HEDGER: The Long Look
VERNON, N.Y. — As the rest of the Sprint Cup world departed for home after a long week of testing on the newly paved Pocono Raceway surface and a very competitive 400-mile race on a hot, humid day, third-place finisher Tony Stewart blew out of the Poconos in the other direction, headed toward the unlikely destination of Vernon, N.Y.
Former driver and now ace crew chief Jimmy Carr and his gang had “the other” Office Depot No. 14 in the Utica-Rome Speedway pit area, prepped for action. And when qualifying for the UNOH All Star Sprints program began, it was as if Stewart had been there all afternoon with the other sprint car faithful, most of whom had traveled from the previous night’s program at Pennsylvania’s Lincoln Speedway.
Stewart timed 19th in the 24-car field, then ran fifth in his heat behind Greg Hodnett, Tim Shaffer, Freddy Rahmer and 360 star Chuck Hebing. Afterward, the tired-looking Stewart allowed how he came looking for some fun but wasn’t sure he’d enjoy the rest of the program, as the track had come up slick and dusty in the hot afternoon sun and almost everyone was struggling to get around.
But unlike many other venues, the pitsiders and fans left the NASCAR hero alone and he huddled with Dale Blaney, Hebing and others, discussing conditions and setups like true racers everywhere. While the sprint car guys rank among the toughest, bravest racers anywhere, they are also the most respectful of each other, both on and off the track.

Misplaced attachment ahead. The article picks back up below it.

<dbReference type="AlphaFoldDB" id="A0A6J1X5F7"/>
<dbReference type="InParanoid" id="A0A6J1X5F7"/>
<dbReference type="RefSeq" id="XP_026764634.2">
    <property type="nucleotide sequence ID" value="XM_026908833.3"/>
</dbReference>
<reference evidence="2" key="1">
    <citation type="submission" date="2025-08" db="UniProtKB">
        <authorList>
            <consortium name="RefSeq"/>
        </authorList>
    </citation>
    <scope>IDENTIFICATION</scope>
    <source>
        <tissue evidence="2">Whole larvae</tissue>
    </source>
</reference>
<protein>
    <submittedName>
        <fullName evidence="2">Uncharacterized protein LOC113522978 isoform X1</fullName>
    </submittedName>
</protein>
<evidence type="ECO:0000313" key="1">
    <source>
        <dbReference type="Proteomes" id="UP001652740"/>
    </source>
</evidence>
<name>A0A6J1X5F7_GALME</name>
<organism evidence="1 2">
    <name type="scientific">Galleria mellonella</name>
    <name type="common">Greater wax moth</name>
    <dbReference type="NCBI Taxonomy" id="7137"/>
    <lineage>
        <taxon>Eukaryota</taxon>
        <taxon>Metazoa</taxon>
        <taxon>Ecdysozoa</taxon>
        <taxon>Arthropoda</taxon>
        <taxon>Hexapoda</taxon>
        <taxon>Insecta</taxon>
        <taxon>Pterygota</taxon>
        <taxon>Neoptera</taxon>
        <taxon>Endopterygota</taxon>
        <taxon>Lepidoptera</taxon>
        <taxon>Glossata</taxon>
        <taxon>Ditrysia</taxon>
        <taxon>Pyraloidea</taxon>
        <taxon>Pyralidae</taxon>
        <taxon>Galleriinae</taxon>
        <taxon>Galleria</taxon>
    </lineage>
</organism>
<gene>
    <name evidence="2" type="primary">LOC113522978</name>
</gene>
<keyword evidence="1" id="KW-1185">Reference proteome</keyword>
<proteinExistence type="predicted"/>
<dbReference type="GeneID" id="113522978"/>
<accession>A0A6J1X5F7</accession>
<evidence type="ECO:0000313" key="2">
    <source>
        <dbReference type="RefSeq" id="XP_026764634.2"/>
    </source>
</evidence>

Hebing, for one, slid in next to Stewart as he rested between races and discussed his setup, offering the fact that he runs the speedway four times a year before describing an unusual but effective combination for the banked, gritty half-mile.
Whether Carr and Stewart changed their car to incorporate “The Cobra’s” setup is unknown. But Tony lined up 19th and went forward all night, eventually finishing fifth behind Shaffer, Jessica Zemken, Stevie Smith and Hodnett. He probably would have been sixth had not Blaney, who was far ahead of the field, lost an engine, but he was very competitive and certainly looked to be having fun.
Stewart is obviously a very talented driver, having won in anything he has ever driven, and he’s driven just about every type of car raced across the nation.
Other Cup stars might venture out to an asphalt late model race here or there for a large appearance fee, but you won’t find them winning with a Munchkin midget at an indoor show in the Midwest, at a World of Outlaws show in Canada or with the All Stars at Screven, Ga., on a 32-degree night in February.
And how many other Cup stars would even recognize a regional hero like Chuck Hebing instantly, much less respect his opinion on setups?
The TV personalities who bring us Sprint Cup racing on TV tell us repeatedly that the series features the greatest drivers in the world. And they are, to a great degree, correct. But change the term from “drivers” to “racers” and Tony Stewart clearly tops the field.
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